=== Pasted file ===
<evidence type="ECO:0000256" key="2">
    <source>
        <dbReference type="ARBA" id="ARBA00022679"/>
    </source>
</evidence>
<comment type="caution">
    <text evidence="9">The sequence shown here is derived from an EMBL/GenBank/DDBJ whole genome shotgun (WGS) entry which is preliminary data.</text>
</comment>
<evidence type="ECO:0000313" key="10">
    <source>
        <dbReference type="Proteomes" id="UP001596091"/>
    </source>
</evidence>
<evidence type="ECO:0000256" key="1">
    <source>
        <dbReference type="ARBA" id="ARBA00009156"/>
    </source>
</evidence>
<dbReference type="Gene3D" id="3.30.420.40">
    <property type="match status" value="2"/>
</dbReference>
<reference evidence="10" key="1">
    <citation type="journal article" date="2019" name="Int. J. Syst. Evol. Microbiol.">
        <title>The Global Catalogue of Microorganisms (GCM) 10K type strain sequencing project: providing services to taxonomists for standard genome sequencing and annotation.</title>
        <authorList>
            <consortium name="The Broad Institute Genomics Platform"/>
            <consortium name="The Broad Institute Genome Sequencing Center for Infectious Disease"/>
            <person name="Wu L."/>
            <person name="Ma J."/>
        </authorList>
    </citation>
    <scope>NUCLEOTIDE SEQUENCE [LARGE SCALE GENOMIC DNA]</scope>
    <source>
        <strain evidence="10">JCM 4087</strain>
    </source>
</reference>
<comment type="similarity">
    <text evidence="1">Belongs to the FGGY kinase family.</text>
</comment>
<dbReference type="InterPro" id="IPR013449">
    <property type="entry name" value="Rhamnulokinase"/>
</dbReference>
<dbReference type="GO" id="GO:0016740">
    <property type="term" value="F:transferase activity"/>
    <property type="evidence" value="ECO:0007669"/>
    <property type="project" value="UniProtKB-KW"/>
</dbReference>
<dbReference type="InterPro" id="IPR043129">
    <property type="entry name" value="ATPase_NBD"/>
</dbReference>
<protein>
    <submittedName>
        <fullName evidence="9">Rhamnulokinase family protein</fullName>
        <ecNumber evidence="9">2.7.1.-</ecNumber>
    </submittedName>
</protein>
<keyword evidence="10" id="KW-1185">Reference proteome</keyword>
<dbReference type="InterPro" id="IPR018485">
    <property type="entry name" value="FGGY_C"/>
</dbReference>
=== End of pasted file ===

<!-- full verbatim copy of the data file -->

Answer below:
<evidence type="ECO:0000256" key="2">
    <source>
        <dbReference type="ARBA" id="ARBA00022679"/>
    </source>
</evidence>
<comment type="caution">
    <text evidence="9">The sequence shown here is derived from an EMBL/GenBank/DDBJ whole genome shotgun (WGS) entry which is preliminary data.</text>
</comment>
<evidence type="ECO:0000313" key="10">
    <source>
        <dbReference type="Proteomes" id="UP001596091"/>
    </source>
</evidence>
<evidence type="ECO:0000256" key="1">
    <source>
        <dbReference type="ARBA" id="ARBA00009156"/>
    </source>
</evidence>
<dbReference type="Gene3D" id="3.30.420.40">
    <property type="match status" value="2"/>
</dbReference>
<reference evidence="10" key="1">
    <citation type="journal article" date="2019" name="Int. J. Syst. Evol. Microbiol.">
        <title>The Global Catalogue of Microorganisms (GCM) 10K type strain sequencing project: providing services to taxonomists for standard genome sequencing and annotation.</title>
        <authorList>
            <consortium name="The Broad Institute Genomics Platform"/>
            <consortium name="The Broad Institute Genome Sequencing Center for Infectious Disease"/>
            <person name="Wu L."/>
            <person name="Ma J."/>
        </authorList>
    </citation>
    <scope>NUCLEOTIDE SEQUENCE [LARGE SCALE GENOMIC DNA]</scope>
    <source>
        <strain evidence="10">JCM 4087</strain>
    </source>
</reference>
<comment type="similarity">
    <text evidence="1">Belongs to the FGGY kinase family.</text>
</comment>
<dbReference type="InterPro" id="IPR013449">
    <property type="entry name" value="Rhamnulokinase"/>
</dbReference>
<dbReference type="GO" id="GO:0016740">
    <property type="term" value="F:transferase activity"/>
    <property type="evidence" value="ECO:0007669"/>
    <property type="project" value="UniProtKB-KW"/>
</dbReference>
<dbReference type="InterPro" id="IPR043129">
    <property type="entry name" value="ATPase_NBD"/>
</dbReference>
<protein>
    <submittedName>
        <fullName evidence="9">Rhamnulokinase family protein</fullName>
        <ecNumber evidence="9">2.7.1.-</ecNumber>
    </submittedName>
</protein>
<keyword evidence="10" id="KW-1185">Reference proteome</keyword>
<dbReference type="InterPro" id="IPR018485">
    <property type="entry name" value="FGGY_C"/>
</dbReference>